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Special deal

Special is valid from 14 Dec 18 to 28 Feb 19.


- 14 night cruise onboard Diamond Princess
- Main meals & entertainment onboard
- Port charges & government fees

BONUS:
- Book an Interior stateroom & receive FREE US$100 onboard credit OR book a Balcony stateroom & receive FREE US$200 onboard credit*
- FREE stateroom location upgrade*
- FREE Wine & Dine credit*
  • Itinerary

    Cruise Itinerary

    ** Itinerary may vary by sailing date
  • Your cruise in detail

    14 Night Cruise sailing roundtrip from Yokohama aboard Diamond Princess.

    Diamond Princess is a treasure trove of exceptional delights waiting to be discovered. Dine on freshly prepared sashimi in Kai Sushi, watch street performers in the dazzling Atrium, or take in a lavish production show in our state-of-the-art theater. And for a unique treat visit the Izumi Japanese Bath, the largest of its kind at sea.

    Highlights of this cruise:

    Yokohama
    Yokohama and Edo began life as sleepy fishing villages. That changed in the early 17th century after Tokugawa Ieyasu became Shogun. Edo became the center of political power in Japan, a position the city retained even after the restoration of Imperial rule in 1866.

    Contemporary Tokyo may be the most astonishing city on earth. It's a paradoxical mix of ancient tradition and postmodern culture. The Ginza - an international shopping mecca - stands near the serene grounds of the Imperial Palace, and the hyper-speed of 21st century consumerism is mysteriously reconciled with the elegance and serenity of traditional culture. Tokyo provides the traveler with a dizzying experience.

    With the Meiji Restoration of 1868, Edo was renamed Tokyo, the "Eastern Capital," to distinguish it from the old imperial capital at Kyoto, the "Western Capital."

    Hakodate
    It took Commodore Perry and American gunboat diplomacy to open Japan to the outside world after two centuries of self-imposed isolation. In 1859, the port of Hakodate became the first Japanese city fully opened to Westerners under the Treaty of Amity and Commerce. Foreigners soon flocked to Hakodate, and today visitors wandering the cobblestone streets of the city's Motomachi District can view their Western-style frame houses. Hakodate, once a fishing port famed for its high quality fish and shellfish, quickly became Hokkaido's largest city and one of Japan's most important ports. The Great Hakodate Fire of 1934 dealt the city a near fatal blow - a blow from which Hakodate was slow to recover. Today the city is Hokkaido's third largest - surpassed by Sapporo and Asahikawa - but retains its foremost position as the finest Japanese producer of sushi's raw product: the high quality seafood caught in Hokkaido's cold waters.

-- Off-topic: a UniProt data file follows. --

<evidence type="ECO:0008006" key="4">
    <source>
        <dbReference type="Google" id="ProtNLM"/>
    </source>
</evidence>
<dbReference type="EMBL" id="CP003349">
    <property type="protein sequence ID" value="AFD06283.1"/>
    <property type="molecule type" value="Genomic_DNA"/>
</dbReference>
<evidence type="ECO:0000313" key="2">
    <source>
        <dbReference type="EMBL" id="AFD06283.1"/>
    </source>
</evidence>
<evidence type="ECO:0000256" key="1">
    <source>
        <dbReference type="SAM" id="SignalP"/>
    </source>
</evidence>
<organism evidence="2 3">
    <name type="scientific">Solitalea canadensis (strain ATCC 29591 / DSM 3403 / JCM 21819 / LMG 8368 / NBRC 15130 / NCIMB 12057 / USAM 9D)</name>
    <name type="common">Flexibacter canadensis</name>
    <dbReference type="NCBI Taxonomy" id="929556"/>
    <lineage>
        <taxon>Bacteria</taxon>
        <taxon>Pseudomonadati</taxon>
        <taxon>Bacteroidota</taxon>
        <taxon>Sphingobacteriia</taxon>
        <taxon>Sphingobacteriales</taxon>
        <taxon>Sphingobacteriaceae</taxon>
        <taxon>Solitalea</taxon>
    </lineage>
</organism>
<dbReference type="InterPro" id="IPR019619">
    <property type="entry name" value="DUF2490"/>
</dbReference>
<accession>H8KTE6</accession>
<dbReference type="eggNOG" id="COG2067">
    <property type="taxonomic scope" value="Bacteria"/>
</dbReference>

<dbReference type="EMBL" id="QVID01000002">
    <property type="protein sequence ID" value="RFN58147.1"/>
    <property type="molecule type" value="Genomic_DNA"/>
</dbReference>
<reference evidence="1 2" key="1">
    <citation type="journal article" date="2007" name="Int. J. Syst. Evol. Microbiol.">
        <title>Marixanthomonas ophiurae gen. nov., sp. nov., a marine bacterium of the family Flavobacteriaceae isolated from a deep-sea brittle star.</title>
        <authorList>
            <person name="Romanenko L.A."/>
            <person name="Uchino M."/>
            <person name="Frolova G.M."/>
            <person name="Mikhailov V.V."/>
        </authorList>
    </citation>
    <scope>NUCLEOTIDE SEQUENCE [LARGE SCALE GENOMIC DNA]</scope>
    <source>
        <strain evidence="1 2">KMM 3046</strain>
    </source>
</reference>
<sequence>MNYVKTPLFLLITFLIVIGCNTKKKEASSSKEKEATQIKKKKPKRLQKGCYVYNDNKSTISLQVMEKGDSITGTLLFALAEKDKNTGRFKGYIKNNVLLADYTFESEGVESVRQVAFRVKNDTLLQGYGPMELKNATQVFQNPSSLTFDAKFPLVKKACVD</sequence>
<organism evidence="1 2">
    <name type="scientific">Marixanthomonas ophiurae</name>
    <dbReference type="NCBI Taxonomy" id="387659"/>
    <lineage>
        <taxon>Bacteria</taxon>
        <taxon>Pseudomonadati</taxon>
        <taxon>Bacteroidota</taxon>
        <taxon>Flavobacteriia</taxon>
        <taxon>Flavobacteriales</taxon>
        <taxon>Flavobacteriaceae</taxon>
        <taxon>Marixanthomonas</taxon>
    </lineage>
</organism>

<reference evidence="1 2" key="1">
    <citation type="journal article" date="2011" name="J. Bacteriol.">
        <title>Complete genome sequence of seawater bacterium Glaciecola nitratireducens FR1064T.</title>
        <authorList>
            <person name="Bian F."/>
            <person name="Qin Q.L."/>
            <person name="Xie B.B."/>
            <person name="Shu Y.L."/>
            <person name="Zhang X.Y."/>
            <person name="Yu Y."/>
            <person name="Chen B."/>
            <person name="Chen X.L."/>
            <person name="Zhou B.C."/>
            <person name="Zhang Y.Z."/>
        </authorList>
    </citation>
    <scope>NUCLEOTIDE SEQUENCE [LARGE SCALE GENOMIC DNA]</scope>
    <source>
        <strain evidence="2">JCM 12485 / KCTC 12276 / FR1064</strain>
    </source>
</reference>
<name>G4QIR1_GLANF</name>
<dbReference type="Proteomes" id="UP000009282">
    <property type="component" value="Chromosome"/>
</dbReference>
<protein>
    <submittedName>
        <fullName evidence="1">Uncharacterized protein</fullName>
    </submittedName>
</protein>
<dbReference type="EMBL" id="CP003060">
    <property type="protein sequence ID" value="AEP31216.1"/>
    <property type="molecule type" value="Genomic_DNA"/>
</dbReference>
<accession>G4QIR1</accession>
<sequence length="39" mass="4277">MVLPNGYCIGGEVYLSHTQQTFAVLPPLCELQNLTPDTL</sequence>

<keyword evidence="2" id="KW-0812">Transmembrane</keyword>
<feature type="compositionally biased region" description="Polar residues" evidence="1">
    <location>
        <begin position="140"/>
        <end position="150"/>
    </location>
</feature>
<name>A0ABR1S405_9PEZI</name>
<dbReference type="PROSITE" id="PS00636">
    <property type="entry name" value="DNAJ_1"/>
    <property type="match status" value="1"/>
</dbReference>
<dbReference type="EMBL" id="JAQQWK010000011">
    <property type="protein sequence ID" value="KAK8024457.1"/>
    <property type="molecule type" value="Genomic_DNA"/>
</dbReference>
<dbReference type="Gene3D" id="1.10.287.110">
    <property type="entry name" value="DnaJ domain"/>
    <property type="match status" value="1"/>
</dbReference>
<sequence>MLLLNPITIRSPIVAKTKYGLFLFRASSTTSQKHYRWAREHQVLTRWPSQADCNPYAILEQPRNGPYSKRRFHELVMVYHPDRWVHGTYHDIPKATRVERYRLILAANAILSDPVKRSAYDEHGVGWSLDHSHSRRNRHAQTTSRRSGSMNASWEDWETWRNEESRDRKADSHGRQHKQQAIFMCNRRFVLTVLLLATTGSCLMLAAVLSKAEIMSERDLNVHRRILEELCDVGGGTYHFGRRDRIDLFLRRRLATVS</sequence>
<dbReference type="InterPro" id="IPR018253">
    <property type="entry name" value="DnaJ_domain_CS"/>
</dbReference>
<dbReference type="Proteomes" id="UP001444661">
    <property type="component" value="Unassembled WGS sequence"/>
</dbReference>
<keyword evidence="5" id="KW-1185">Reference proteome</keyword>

It may not compare to Tokyo's Tsukiji's Fish Market, but at Hakodate's four-block-long Morning Market, vendors offer a stunning array of fresh fish and shellfish prized for sushi including salmon roe, sea urchin, scallops and crab. Restaurants and food stands prepare a wide arrange of dishes including domburi topped with fresh seafood.

    Maizuru
    By virtue of its name being Maizuru (Japanese for a crane spreading its wings), this city welcomes you in with open arms, inviting beaches and phenomenal views. Established as a naval port in 1901, Maizuru became increasingly important during the Russo-Japanese War that followed and still serves as a center for the Japan Maritime Self-Defense Force today. From the historical to the unusual, Maizuru is also home to the World Brick Museum, where you'll gain insight into bricks from across the globe and can see all of the locations in Maizuru built with red bricks, which were introduced to the area in the early 20th century.

    Busan